Regarding lack of acknowledgement by Muslims or Christians of their atrocities in Indian subcontinent –

        https://en.wikipedia.org/wiki/List_of_apologies_made_by_Pope_John_Paul_II
        https://www.history.com/news/when-popes-become-penitents-the-history-of-papal-apologies
        https://swarajyamag.com/culture/the-vatican-has-never-really-apologised-for-any-of-its-crimes-and-neither-will-it-for-the-goan-inquisition

        So by not demanding apologies from Majorities of world all non-Abrahamic minorities including all Indian non-Abrahamic communities are only refusing to play the identity game as it’s rules have been set in modern times & by fighting among themselves we are only helping global majorities in avoiding their dark histories & responsibilities.

  4. Indians have engaged with all religions since their earliest inceptions but in return those religions tried to wipe out their culture.

    you don’t mean “all religions.” you mean Islam. just say Islam. use language the way it was meant to be used, precisely.

    (if you post youtube links i think you are dumb; dumb ppl watch youtube for intellectual stuff)

    1. // Indians have engaged with all religions since their earliest inceptions but in return those religions tried to wipe out their culture.

      you don’t mean “all religions.” you mean Islam. just say Islam. use language the way it was meant to be used, precisely. //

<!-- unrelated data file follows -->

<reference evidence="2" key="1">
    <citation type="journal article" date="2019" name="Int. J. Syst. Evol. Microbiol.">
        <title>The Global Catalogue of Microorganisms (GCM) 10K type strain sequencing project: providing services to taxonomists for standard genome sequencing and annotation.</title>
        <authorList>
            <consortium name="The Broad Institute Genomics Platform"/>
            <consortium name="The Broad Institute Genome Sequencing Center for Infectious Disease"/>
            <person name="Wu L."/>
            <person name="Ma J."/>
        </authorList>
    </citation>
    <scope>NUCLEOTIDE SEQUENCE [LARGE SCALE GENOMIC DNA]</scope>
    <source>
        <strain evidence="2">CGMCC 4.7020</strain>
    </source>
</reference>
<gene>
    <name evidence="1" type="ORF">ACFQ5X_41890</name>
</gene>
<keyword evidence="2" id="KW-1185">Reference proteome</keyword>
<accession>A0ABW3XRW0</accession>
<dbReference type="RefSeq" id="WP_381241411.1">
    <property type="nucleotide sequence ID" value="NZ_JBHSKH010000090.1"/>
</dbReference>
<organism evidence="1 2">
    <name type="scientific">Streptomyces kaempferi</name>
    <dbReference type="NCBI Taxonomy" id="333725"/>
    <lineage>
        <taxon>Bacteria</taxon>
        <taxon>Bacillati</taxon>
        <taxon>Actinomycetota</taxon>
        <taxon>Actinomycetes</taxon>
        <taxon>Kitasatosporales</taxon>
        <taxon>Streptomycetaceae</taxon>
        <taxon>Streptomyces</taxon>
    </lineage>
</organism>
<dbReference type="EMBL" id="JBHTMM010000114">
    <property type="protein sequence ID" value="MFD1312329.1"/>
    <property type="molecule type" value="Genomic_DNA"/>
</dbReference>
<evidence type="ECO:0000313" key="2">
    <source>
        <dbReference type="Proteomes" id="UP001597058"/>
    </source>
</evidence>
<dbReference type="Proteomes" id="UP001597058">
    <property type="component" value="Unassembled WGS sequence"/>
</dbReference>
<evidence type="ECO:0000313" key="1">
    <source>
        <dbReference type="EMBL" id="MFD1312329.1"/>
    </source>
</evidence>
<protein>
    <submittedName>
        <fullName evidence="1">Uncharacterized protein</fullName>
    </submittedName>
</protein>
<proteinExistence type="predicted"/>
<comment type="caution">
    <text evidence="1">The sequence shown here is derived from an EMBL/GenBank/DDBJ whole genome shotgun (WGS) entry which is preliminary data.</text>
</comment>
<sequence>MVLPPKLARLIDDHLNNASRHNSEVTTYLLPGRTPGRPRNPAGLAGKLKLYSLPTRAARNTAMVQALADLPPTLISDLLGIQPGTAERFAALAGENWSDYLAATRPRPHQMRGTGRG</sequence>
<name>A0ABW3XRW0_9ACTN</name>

It’s quite funny when you ask for it like this but it is not just about Islam though. As Christians have used colonial turbulent years for their own purposes while Parsis who got the shelter in India & benefited from colonial Opium trade don’t favor Hindus in any of these matters. It is about engagement & acknowledgement.

      Regarding video – It’s a talk by Madhav Khosla author of book India’s Founding Moment & i have provided the time stamp where he makes the point i referred to in my post, one can download audio of it & listen to it just like podcast.

    2. Well Razib, I agree with you that Youtube Politics is unwatchable (unless someone links to a particular concise segment.)

      That said, I’ve found Youtube stuff on Indian politics to be much better than a dominant genre of American political commentary, wherein a man in his 20s goes on an extended rant about “SJWs,” fueled only by sheer rage and alarming quantities of Mountain Dew.

  5. Vera Mindy Chokalingam

    That explains the Kaling (or Kalinga).
    I dont think Kalinga is a common name in Tamil Nadu.
    Mindy Linga has ring to it, but too much explaining.

    What does Choka mean in Tamil
    Very nice ?

    1. Chokka Thangam is commonly used to refer to pure (24 carat??) gold

      Chokka refers to blindingly bright in this context. Only pure gold can be so bright !!